3m adults in England still have no Covid vaccine
By Michelle Roberts
Digital health editor
Nearly three million adults in England have still not come forward for a Covid vaccine, data reveals.
Experts say the figure includes some people who could get extremely sick if they were to catch the virus.
Most elderly and vulnerable people have already had several protective shots.
Getting fully immunised saves lives by cutting the risk of severe Covid illness, although it cannot fully stop infections. Cases have been rising rapidly in the UK in recent weeks.
An estimated 2.7m people – or one in every 25 – is thought to be infected.
Fresh waves of Covid are also being seen in other countries because of waning immunity and new Covid variants. The virus keeps mutating or changing.
The chief of the World Health Organization has warned that the pandemic is “nowhere near over”.
Rising infections across Europe have prompted EU health agencies to recommend a second Covid booster shot for people over 60, as well as people who are medically vulnerable.
Spring boosters are being offered to over-75s and other high-risk people in the UK.
The number of people in hospital in England who have tested positive for Covid has been climbing for weeks, but there are signs the rate of increase may now be slowing.
A total of 13,336 patients were in hospital on 11 July.
The last time the figure was this high in England was in late April, and it is close to the peak of 16,600 reached during the previous wave of infections in the spring.
Ministers say Covid restrictions could be reintroduced if pressures on the NHS became too much, but there is no suggestion that will happen.
Instead, the focus is on getting people vaccinated.
Dame Meg Hillier MP, who is Chair of the Public Accounts Committee, said “fresh approaches” were needed to tackle the persistent low uptake observed in some groups.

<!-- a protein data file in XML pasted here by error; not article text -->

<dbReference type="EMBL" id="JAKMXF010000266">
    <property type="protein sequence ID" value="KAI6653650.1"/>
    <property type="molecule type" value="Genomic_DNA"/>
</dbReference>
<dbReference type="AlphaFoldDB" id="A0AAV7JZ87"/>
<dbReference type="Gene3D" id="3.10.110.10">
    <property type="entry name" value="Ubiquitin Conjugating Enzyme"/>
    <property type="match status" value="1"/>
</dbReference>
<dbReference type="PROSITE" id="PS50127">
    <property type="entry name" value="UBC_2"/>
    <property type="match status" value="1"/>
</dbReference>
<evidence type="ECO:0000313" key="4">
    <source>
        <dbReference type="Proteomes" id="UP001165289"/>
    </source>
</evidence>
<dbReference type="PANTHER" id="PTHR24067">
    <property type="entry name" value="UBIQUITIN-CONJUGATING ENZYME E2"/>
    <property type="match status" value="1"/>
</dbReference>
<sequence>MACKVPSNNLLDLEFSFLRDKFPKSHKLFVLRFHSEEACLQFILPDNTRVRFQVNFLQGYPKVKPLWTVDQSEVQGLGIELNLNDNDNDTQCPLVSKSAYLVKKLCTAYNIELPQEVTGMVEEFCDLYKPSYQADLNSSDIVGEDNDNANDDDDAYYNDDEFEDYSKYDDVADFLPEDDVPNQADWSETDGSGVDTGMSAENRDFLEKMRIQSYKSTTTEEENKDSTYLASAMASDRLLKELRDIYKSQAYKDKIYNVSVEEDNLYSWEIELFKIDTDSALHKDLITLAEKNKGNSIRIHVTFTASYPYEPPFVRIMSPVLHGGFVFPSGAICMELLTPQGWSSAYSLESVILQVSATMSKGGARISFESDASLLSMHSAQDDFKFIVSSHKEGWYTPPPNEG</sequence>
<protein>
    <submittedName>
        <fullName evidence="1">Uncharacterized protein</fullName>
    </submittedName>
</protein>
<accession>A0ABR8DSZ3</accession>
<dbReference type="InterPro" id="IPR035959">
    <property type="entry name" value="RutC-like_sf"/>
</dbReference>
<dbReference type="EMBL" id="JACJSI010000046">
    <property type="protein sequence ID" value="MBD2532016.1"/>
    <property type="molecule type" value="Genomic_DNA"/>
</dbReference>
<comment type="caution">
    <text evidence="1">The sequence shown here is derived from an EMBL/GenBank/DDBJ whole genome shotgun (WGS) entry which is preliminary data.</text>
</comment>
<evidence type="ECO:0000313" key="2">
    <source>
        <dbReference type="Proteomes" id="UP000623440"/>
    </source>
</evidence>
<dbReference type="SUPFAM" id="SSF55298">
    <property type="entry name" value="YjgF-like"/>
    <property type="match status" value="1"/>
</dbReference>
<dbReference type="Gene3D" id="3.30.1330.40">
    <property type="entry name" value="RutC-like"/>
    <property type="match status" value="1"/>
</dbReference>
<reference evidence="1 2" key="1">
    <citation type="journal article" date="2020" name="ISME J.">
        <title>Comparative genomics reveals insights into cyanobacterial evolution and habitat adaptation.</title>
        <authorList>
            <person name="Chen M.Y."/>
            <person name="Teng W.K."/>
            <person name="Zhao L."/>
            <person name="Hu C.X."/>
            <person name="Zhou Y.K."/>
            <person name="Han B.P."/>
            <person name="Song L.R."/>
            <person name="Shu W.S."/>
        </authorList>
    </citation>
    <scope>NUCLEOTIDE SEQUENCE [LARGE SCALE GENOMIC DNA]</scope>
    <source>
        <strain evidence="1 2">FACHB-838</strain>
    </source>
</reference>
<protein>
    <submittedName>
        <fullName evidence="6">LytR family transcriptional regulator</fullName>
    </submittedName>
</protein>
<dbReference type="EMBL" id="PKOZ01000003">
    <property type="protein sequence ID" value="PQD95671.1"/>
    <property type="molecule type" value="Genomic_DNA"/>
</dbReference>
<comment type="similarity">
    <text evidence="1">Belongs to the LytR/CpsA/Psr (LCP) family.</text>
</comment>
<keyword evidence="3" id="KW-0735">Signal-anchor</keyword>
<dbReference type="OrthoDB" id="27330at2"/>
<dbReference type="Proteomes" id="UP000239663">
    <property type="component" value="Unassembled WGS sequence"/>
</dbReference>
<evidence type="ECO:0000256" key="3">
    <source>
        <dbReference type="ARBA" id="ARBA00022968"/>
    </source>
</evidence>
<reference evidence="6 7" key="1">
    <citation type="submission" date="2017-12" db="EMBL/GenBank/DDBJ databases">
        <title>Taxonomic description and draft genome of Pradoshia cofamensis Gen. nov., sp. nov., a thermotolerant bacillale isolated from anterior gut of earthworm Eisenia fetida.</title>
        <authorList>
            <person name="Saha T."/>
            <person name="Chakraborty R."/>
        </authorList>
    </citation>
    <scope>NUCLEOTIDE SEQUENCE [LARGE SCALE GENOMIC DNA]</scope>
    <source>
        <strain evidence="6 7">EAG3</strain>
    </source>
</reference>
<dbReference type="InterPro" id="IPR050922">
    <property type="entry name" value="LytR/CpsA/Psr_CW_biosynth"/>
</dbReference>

In a report, the committee said NHS England should aim to reduce the number of unvaccinated adults by 500,000.
Dame Meg said officials “must build on the initial successes of the vaccine programme and redouble efforts to reach people who are unvaccinated”.
A government spokesperson said it was “working hard” to reach unvaccinated people, highlighting the use of walk-in and mobile vaccination clinics and “bespoke messages from trusted voices – such as faith and community leaders”.
How to get your vaccine
Anyone who is eligible for a Covid vaccine in the UK – which includes children aged five and above – can still get a free one. It might be a first, second or third dose, or a booster shot.
You can book them online or go to walk-in centres.
What about this winter?
Experts have already said that many people will be offered another booster in the autumn, ahead of what could be another difficult winter when other viruses, like flu, are also circulating.
So far, the UK expects to offer the shots to:
- residents in a care home for older adults and staff
- frontline health and social care workers
- all those 65 years of age and over
- adults aged 16 to 64 years who are in a clinical risk group
The advice could change if another bad variant of Covid were to emerge and mean more people needed to be on the list for a top-up of protection.
Meanwhile, manufacturers are tweaking vaccines to make them a better match for the virus as it changes.
Moderna says it is advancing two Omicron vaccine candidates that could be ready for the autumn. One if them is designed around the latest BA.4 and BA.5 sub-variants of Omicron.
FAUCI: SUBVARIANT IS SERIOUS, BUT DON’T ‘LET IT DISRUPT OUR LIVES’
Anthony Fauci, the government’s top infectious disease expert, said Tuesday that a new omicron subvariant on the rise is something to take seriously but should not be a cause for panic.
The subvariant, known as BA.5, now makes up the majority of COVID-19 cases in the United States. It is even more highly transmissible than earlier variants of the virus, and has an increased ability to evade the protection of vaccines and prior infections.
The White House on Tuesday released a fact sheet with its plan for fighting the subvariant, which was largely a continuation of measures the administration had previously emphasized.
US Officials discussing expanding booster eligibility
Biden administration health officials on Tuesday said they are discussing authorizing a second COVID-19 booster shot for all adults, but downplayed any imminent recommendations.
The White House has been working hard to promote second booster shots to Americans over the age of 50, which have been authorized since late March. People ages 12 and older who are immunocompromised are also eligible.
Lag in boosters: But while about 67 percent of all Americans have been fully vaccinated against the virus, only 34 percent of eligible Americans have received a booster dose, according to federal data. In addition, health officials are working on a fall booster campaign that will target specific variants of omicron, as evidence shows immunity from the first booster series is waning.
WORLD COVID STATS